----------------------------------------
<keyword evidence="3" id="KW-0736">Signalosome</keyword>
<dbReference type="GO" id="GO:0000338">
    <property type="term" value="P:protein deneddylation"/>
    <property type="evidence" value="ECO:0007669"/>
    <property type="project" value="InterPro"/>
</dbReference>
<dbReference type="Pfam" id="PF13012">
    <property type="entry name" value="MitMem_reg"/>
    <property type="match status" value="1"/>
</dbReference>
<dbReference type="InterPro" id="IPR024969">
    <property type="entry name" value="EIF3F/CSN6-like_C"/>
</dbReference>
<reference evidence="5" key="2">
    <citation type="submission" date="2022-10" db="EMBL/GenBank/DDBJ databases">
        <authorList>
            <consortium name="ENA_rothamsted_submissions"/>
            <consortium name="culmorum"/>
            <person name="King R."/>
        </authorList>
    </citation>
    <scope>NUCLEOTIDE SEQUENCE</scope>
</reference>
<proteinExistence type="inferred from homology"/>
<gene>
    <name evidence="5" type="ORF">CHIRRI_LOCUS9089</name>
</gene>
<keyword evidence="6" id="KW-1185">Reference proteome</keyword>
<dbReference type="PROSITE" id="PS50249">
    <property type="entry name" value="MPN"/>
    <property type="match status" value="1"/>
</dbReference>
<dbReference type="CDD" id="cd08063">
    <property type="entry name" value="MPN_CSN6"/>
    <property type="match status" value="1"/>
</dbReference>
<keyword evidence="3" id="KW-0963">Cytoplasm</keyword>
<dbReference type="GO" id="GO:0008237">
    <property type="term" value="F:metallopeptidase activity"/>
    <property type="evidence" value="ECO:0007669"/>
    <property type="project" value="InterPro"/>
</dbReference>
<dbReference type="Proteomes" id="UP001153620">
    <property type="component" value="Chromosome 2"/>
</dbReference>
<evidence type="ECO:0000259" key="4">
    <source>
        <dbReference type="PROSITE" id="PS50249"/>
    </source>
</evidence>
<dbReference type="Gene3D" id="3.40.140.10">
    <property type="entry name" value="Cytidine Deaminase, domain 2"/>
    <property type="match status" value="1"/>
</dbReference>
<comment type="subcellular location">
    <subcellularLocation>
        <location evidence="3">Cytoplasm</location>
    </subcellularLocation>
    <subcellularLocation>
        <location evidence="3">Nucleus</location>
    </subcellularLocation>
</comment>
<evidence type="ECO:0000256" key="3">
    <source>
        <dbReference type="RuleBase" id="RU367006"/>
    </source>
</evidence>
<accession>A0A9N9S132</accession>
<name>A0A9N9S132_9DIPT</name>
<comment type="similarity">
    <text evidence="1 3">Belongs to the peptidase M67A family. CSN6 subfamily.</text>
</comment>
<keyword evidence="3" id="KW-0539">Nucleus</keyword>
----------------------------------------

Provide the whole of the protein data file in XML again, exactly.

<keyword evidence="3" id="KW-0736">Signalosome</keyword>
<dbReference type="GO" id="GO:0000338">
    <property type="term" value="P:protein deneddylation"/>
    <property type="evidence" value="ECO:0007669"/>
    <property type="project" value="InterPro"/>
</dbReference>
<dbReference type="Pfam" id="PF13012">
    <property type="entry name" value="MitMem_reg"/>
    <property type="match status" value="1"/>
</dbReference>
<dbReference type="InterPro" id="IPR024969">
    <property type="entry name" value="EIF3F/CSN6-like_C"/>
</dbReference>
<reference evidence="5" key="2">
    <citation type="submission" date="2022-10" db="EMBL/GenBank/DDBJ databases">
        <authorList>
            <consortium name="ENA_rothamsted_submissions"/>
            <consortium name="culmorum"/>
            <person name="King R."/>
        </authorList>
    </citation>
    <scope>NUCLEOTIDE SEQUENCE</scope>
</reference>
<proteinExistence type="inferred from homology"/>
<gene>
    <name evidence="5" type="ORF">CHIRRI_LOCUS9089</name>
</gene>
<keyword evidence="6" id="KW-1185">Reference proteome</keyword>
<dbReference type="PROSITE" id="PS50249">
    <property type="entry name" value="MPN"/>
    <property type="match status" value="1"/>
</dbReference>
<dbReference type="CDD" id="cd08063">
    <property type="entry name" value="MPN_CSN6"/>
    <property type="match status" value="1"/>
</dbReference>
<keyword evidence="3" id="KW-0963">Cytoplasm</keyword>
<dbReference type="GO" id="GO:0008237">
    <property type="term" value="F:metallopeptidase activity"/>
    <property type="evidence" value="ECO:0007669"/>
    <property type="project" value="InterPro"/>
</dbReference>
<dbReference type="Proteomes" id="UP001153620">
    <property type="component" value="Chromosome 2"/>
</dbReference>
<evidence type="ECO:0000259" key="4">
    <source>
        <dbReference type="PROSITE" id="PS50249"/>
    </source>
</evidence>
<dbReference type="Gene3D" id="3.40.140.10">
    <property type="entry name" value="Cytidine Deaminase, domain 2"/>
    <property type="match status" value="1"/>
</dbReference>
<comment type="subcellular location">
    <subcellularLocation>
        <location evidence="3">Cytoplasm</location>
    </subcellularLocation>
    <subcellularLocation>
        <location evidence="3">Nucleus</location>
    </subcellularLocation>
</comment>
<evidence type="ECO:0000256" key="3">
    <source>
        <dbReference type="RuleBase" id="RU367006"/>
    </source>
</evidence>
<accession>A0A9N9S132</accession>
<name>A0A9N9S132_9DIPT</name>
<comment type="similarity">
    <text evidence="1 3">Belongs to the peptidase M67A family. CSN6 subfamily.</text>
</comment>
<keyword evidence="3" id="KW-0539">Nucleus</keyword>